This is a haunting story, written in a very interesting style that invokes in the listener an appropriate feeling of isolation. It is well worth experiencing. It is flawed, yes, but I found myself forgiving any flaws for the sheer uniqueness of the storytelling as well as the story itself. I would not call it "enjoyable" per se, but I did find myself listening to it every chance I got, it is extremely compelling.
The narrator does a very good job as well. I completely recommend.
Sometimes I forget what it is like to being the hands of a really good storyteller, but Dean Koontz is definitely up there near the top of his genre. The characters were complex individuals; the villainess chilling and unredeemable, the heroine, remarkable. I really enjoyed the narrator as well. She captured the deadness in the voice of the evil Vanessa making her all the more compelling. I really liked this book. It was a great listen.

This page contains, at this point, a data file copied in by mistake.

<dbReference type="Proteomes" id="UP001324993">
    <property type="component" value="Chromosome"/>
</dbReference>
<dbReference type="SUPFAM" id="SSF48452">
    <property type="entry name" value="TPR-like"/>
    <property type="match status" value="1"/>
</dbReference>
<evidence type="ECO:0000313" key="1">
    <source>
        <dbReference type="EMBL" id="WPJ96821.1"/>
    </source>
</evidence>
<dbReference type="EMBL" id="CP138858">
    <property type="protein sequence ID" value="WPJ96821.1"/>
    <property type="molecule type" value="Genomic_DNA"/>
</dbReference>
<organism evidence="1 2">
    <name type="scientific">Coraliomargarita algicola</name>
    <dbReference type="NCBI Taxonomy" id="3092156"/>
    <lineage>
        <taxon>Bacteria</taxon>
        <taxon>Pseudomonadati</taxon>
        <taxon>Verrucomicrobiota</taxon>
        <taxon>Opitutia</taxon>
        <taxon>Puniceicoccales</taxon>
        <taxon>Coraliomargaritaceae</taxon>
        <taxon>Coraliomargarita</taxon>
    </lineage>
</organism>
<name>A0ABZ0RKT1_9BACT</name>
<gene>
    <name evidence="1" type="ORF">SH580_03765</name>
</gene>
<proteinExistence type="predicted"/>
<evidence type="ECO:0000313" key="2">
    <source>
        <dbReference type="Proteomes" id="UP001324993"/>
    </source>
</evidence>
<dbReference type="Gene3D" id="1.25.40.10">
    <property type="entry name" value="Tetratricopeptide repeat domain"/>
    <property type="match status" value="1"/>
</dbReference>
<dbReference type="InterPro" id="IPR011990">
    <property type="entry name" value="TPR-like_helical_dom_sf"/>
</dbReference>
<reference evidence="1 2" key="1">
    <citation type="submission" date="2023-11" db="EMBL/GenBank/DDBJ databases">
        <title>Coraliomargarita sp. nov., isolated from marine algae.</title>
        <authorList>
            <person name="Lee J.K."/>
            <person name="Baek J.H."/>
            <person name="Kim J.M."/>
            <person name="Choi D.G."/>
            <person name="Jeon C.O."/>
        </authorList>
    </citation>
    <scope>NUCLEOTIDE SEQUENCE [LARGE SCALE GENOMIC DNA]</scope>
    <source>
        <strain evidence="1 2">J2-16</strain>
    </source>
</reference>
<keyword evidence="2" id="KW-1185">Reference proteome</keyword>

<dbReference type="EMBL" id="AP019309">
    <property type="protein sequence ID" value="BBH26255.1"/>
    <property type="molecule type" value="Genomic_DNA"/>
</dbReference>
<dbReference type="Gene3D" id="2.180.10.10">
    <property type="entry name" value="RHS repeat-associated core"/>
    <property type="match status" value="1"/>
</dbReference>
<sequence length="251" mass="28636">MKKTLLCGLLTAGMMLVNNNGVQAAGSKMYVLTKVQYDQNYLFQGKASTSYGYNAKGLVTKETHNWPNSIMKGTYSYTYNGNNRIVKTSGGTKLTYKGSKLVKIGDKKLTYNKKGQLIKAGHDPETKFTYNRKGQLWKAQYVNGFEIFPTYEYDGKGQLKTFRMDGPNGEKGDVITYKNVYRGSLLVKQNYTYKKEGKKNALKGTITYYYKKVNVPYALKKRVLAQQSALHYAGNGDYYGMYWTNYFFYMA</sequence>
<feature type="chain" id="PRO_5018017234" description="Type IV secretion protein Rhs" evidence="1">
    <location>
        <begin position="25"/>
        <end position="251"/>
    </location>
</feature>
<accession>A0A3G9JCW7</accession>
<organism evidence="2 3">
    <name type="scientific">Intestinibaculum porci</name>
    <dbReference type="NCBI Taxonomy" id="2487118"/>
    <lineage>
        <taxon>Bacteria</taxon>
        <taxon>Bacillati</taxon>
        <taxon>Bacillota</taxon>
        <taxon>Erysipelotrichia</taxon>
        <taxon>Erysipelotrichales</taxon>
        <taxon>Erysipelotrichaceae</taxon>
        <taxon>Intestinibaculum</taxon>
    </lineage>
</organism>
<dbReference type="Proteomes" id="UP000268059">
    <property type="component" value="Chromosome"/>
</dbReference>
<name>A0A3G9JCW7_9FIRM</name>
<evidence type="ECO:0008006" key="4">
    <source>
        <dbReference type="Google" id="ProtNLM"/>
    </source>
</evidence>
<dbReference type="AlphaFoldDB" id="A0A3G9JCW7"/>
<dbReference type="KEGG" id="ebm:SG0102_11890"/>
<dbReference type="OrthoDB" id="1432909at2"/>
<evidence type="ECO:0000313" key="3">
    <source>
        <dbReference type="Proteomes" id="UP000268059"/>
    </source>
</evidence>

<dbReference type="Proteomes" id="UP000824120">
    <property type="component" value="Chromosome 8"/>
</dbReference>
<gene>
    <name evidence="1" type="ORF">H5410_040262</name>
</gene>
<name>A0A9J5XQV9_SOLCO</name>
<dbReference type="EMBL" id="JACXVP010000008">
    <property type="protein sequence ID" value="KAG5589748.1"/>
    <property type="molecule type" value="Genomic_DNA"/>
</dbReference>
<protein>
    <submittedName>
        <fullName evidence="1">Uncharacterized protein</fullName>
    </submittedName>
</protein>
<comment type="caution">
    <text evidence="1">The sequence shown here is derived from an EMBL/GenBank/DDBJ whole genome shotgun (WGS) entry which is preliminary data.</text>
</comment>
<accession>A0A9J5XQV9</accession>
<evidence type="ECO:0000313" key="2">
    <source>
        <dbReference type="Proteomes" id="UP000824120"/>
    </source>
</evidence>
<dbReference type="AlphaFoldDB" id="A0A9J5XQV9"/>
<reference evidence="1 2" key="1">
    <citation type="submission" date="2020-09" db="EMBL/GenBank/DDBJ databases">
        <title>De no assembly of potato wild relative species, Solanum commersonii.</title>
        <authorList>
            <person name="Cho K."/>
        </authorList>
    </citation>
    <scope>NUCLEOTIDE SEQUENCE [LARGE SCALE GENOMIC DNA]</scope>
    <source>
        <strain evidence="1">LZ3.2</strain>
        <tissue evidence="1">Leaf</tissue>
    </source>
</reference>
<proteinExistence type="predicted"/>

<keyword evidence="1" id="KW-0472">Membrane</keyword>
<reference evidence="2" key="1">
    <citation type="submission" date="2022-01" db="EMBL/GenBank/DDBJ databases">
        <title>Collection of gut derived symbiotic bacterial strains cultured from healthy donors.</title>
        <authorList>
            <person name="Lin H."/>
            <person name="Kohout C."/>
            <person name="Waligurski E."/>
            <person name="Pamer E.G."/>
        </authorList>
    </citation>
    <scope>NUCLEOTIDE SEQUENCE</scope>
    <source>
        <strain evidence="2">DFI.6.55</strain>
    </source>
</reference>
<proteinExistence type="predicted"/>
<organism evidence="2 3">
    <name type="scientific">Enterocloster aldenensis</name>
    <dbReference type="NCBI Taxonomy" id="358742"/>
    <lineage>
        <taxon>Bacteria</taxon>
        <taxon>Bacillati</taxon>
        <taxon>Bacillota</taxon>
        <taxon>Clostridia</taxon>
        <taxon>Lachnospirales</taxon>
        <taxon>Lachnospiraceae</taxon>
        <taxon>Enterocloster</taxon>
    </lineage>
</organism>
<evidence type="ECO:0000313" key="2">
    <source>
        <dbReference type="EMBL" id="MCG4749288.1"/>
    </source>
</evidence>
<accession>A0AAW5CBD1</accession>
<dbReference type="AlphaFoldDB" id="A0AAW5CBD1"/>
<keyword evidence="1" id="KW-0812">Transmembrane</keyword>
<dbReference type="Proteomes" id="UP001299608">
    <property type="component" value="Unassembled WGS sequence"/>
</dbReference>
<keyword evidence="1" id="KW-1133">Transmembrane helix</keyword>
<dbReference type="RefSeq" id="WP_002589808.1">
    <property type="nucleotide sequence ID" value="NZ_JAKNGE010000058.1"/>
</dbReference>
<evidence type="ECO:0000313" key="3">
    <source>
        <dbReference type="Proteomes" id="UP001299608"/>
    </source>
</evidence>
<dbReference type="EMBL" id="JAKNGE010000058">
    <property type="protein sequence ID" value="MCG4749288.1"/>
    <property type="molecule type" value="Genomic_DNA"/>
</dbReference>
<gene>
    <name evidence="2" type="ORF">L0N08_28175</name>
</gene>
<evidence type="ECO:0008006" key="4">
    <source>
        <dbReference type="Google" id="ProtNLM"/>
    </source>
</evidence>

this is the kind of book I usually get into right away. It is written in a compfortable and well know area for noir thrillers--LA.
And I think the author had a compelling story here but it is comletely undone for me by the ever-overwrought reading of Scott Brick. I wish Mr. Brick could learn to just say things like a normal person, not a man under extreme stress every second of his life.I cannot sustain interest when so much at stake ALL of the time, even small things. Mr. Brick can do the occasional brilliant personification of a character, so I realize he has talent, but I wish he wouldn't feel it neccessary to show-boat all the time.
This may be my last Scott Brick book for a while. Too bad, he read a lot of good ones.
This book was just great fun. The reader was wonderful, slipping easily in and out of characters and the mystery element kept me going. Jane Stanton Hitchcock has a real feel for upper crust New York society, the older money, the jockeying for position. If it was not a perfectly constructed tale, it was one of those times you really didn't care because the ride was so fun. I'm getting another of her books now.